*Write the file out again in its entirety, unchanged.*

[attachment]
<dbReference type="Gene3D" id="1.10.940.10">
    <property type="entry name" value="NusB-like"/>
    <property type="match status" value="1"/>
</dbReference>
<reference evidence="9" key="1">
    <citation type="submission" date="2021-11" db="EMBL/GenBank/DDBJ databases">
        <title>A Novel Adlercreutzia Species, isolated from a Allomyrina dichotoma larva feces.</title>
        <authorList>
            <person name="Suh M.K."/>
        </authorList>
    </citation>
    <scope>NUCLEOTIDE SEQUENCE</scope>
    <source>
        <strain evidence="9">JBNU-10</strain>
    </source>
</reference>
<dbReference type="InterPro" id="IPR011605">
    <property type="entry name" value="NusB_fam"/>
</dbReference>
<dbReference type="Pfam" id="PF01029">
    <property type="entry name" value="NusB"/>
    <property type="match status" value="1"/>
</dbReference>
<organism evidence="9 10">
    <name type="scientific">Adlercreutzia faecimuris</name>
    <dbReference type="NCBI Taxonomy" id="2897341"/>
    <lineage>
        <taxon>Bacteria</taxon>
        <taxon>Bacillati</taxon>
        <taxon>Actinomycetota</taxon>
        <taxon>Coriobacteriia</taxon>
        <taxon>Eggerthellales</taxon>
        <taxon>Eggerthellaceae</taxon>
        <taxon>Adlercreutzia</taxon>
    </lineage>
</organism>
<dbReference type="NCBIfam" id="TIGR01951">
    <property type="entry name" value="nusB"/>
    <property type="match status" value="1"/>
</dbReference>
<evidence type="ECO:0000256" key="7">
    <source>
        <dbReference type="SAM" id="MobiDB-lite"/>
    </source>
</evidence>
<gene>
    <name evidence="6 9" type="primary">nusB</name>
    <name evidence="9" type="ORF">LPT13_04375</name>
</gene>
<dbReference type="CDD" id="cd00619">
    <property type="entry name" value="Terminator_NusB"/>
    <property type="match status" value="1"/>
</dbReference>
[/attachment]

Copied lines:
<dbReference type="Gene3D" id="1.10.940.10">
    <property type="entry name" value="NusB-like"/>
    <property type="match status" value="1"/>
</dbReference>
<reference evidence="9" key="1">
    <citation type="submission" date="2021-11" db="EMBL/GenBank/DDBJ databases">
        <title>A Novel Adlercreutzia Species, isolated from a Allomyrina dichotoma larva feces.</title>
        <authorList>
            <person name="Suh M.K."/>
        </authorList>
    </citation>
    <scope>NUCLEOTIDE SEQUENCE</scope>
    <source>
        <strain evidence="9">JBNU-10</strain>
    </source>
</reference>
<dbReference type="InterPro" id="IPR011605">
    <property type="entry name" value="NusB_fam"/>
</dbReference>
<dbReference type="Pfam" id="PF01029">
    <property type="entry name" value="NusB"/>
    <property type="match status" value="1"/>
</dbReference>
<organism evidence="9 10">
    <name type="scientific">Adlercreutzia faecimuris</name>
    <dbReference type="NCBI Taxonomy" id="2897341"/>
    <lineage>
        <taxon>Bacteria</taxon>
        <taxon>Bacillati</taxon>
        <taxon>Actinomycetota</taxon>
        <taxon>Coriobacteriia</taxon>
        <taxon>Eggerthellales</taxon>
        <taxon>Eggerthellaceae</taxon>
        <taxon>Adlercreutzia</taxon>
    </lineage>
</organism>
<dbReference type="NCBIfam" id="TIGR01951">
    <property type="entry name" value="nusB"/>
    <property type="match status" value="1"/>
</dbReference>
<evidence type="ECO:0000256" key="7">
    <source>
        <dbReference type="SAM" id="MobiDB-lite"/>
    </source>
</evidence>
<gene>
    <name evidence="6 9" type="primary">nusB</name>
    <name evidence="9" type="ORF">LPT13_04375</name>
</gene>
<dbReference type="CDD" id="cd00619">
    <property type="entry name" value="Terminator_NusB"/>
    <property type="match status" value="1"/>
</dbReference>